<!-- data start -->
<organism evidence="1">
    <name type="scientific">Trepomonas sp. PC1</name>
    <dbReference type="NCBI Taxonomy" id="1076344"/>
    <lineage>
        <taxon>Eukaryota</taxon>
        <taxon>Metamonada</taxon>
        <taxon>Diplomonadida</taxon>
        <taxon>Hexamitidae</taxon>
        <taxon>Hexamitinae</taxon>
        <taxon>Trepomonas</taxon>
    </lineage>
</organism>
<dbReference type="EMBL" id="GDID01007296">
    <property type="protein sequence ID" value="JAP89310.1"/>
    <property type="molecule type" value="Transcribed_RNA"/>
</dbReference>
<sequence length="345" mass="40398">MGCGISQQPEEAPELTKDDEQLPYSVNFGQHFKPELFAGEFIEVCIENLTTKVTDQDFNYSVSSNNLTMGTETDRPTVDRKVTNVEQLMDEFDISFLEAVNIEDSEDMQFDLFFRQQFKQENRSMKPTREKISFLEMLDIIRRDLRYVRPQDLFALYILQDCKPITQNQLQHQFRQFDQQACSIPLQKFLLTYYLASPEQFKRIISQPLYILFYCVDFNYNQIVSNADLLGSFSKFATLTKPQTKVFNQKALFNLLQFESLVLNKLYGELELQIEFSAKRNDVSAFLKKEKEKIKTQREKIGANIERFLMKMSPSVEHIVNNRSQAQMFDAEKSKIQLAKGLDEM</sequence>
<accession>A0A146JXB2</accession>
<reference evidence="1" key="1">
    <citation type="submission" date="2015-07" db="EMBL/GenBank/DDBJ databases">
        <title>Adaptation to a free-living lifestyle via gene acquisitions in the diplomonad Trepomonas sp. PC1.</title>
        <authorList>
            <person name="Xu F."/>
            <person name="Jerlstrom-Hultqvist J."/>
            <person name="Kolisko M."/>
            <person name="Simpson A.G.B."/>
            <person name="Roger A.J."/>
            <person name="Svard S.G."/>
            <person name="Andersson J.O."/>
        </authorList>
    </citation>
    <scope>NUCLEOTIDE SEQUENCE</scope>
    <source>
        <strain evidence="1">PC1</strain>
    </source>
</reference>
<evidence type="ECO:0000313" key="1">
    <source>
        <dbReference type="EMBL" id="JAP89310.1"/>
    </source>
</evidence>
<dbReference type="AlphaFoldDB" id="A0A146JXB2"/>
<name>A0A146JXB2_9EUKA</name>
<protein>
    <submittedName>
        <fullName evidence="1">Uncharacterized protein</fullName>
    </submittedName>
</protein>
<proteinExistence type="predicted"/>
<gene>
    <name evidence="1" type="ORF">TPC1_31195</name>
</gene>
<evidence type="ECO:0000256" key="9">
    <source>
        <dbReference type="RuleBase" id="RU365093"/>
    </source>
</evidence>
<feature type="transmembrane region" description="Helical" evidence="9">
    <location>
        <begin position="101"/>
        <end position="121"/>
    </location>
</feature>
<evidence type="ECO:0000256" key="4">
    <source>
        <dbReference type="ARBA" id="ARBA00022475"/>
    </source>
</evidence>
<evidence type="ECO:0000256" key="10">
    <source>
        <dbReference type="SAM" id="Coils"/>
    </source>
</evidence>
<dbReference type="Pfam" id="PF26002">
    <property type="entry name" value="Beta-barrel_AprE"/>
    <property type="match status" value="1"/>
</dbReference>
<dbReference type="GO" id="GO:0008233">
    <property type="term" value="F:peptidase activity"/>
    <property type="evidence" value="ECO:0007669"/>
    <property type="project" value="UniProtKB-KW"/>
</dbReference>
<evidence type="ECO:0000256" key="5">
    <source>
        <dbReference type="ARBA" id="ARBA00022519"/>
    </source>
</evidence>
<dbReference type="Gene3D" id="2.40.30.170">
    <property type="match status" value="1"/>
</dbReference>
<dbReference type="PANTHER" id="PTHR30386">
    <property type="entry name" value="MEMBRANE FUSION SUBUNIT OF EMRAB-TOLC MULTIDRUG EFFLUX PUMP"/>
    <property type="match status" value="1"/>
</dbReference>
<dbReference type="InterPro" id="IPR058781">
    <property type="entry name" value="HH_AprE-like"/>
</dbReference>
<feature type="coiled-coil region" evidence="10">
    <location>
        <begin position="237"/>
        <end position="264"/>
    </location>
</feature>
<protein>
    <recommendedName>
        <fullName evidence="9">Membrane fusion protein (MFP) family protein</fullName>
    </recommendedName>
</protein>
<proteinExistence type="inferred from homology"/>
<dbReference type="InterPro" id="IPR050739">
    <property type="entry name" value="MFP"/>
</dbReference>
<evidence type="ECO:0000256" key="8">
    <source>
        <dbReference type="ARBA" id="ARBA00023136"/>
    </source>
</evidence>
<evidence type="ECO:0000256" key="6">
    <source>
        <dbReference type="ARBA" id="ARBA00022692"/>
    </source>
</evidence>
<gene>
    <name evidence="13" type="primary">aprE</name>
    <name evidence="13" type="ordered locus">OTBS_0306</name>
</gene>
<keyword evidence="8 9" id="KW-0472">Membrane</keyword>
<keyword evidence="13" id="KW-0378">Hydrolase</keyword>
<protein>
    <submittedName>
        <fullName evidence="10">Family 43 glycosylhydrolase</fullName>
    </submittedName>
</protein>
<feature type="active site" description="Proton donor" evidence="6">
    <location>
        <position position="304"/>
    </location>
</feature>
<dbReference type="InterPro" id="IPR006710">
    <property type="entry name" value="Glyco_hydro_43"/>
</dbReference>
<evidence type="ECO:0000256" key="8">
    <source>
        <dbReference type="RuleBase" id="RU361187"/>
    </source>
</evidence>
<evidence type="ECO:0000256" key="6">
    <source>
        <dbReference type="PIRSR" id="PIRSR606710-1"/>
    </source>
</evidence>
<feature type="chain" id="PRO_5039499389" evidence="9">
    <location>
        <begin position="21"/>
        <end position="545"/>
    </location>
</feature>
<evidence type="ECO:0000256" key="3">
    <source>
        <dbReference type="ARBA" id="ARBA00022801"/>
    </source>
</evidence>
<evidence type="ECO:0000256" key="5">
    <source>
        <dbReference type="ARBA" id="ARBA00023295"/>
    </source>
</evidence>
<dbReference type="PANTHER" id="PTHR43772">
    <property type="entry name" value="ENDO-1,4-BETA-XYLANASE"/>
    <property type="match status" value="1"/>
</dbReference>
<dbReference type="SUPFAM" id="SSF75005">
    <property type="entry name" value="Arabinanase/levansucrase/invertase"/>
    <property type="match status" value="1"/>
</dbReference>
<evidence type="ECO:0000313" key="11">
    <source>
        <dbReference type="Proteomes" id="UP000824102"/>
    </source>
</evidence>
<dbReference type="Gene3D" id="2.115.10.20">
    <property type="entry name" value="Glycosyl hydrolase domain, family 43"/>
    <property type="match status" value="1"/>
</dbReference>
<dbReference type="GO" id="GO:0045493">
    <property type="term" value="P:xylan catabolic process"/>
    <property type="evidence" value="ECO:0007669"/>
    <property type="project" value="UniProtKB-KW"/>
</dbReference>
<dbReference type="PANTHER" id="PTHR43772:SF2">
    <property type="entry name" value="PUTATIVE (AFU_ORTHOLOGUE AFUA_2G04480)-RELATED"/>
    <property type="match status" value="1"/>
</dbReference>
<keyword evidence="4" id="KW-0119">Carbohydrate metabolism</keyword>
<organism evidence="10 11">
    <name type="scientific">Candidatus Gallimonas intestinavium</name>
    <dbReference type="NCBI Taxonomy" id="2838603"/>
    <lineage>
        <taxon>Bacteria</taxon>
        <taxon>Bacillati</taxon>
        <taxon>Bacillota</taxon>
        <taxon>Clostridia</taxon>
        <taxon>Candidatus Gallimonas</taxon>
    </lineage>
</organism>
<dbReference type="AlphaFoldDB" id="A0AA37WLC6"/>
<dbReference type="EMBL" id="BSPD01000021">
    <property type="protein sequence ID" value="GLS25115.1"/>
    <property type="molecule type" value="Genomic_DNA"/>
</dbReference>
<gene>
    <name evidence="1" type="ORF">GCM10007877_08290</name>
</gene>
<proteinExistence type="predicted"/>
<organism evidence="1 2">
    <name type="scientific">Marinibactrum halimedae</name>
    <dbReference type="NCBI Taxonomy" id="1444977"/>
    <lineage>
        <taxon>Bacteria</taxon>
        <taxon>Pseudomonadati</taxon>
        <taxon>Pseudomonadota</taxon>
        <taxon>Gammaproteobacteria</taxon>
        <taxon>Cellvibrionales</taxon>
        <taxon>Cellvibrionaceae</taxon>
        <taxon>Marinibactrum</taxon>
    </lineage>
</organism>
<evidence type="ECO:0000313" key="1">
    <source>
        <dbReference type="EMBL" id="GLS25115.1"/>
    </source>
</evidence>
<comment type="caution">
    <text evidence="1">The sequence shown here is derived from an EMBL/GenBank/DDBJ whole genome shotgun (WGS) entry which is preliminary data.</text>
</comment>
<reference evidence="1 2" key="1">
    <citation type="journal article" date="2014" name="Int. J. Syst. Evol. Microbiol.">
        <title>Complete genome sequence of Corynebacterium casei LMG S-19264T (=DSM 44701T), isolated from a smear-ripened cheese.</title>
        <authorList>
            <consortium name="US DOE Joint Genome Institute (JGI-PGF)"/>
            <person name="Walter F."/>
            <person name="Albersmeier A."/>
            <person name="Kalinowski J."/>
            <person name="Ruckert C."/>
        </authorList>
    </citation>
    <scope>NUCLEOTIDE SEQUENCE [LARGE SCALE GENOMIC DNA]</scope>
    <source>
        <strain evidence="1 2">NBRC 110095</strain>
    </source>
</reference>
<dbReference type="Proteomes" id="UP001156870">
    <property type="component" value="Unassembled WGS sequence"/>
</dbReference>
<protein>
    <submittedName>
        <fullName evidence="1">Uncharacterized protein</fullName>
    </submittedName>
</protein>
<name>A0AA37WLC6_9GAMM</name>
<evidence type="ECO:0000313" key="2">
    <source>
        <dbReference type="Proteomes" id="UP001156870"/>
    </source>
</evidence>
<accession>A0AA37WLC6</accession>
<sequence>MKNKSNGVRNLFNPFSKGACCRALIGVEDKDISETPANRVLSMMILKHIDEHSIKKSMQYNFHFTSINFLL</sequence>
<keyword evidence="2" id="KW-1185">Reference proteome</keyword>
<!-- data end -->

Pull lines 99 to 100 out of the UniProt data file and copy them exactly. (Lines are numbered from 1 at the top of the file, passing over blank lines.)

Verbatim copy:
    <location>
        <begin position="237"/>